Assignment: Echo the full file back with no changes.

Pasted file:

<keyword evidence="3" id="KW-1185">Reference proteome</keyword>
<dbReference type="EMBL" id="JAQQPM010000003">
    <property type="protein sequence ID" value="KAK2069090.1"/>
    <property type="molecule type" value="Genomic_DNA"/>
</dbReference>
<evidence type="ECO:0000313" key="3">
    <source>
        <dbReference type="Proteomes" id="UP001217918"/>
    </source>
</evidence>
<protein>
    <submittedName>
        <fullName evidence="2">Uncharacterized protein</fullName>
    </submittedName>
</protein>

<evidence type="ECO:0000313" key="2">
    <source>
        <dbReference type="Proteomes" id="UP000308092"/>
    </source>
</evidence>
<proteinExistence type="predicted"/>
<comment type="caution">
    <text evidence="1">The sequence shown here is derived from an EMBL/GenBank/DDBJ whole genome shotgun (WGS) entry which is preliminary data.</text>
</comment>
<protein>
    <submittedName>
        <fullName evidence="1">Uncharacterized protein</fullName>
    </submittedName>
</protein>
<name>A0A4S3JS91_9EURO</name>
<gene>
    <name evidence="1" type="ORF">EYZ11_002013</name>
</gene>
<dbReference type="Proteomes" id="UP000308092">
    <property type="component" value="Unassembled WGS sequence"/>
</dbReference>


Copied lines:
<keyword evidence="3" id="KW-1185">Reference proteome</keyword>
<dbReference type="EMBL" id="JAQQPM010000003">
    <property type="protein sequence ID" value="KAK2069090.1"/>
    <property type="molecule type" value="Genomic_DNA"/>
</dbReference>
<evidence type="ECO:0000313" key="3">
    <source>
        <dbReference type="Proteomes" id="UP001217918"/>
    </source>
</evidence>
<protein>
    <submittedName>
        <fullName evidence="2">Uncharacterized protein</fullName>
    </submittedName>
</protein>

<evidence type="ECO:0000313" key="2">
    <source>
        <dbReference type="Proteomes" id="UP000308092"/>
    </source>
</evidence>
<proteinExistence type="predicted"/>
<comment type="caution">
    <text evidence="1">The sequence shown here is derived from an EMBL/GenBank/DDBJ whole genome shotgun (WGS) entry which is preliminary data.</text>
</comment>
<protein>
    <submittedName>
        <fullName evidence="1">Uncharacterized protein</fullName>
    </submittedName>
</protein>
<name>A0A4S3JS91_9EURO</name>
<gene>
    <name evidence="1" type="ORF">EYZ11_002013</name>
</gene>
<dbReference type="Proteomes" id="UP000308092">
    <property type="component" value="Unassembled WGS sequence"/>
</dbReference>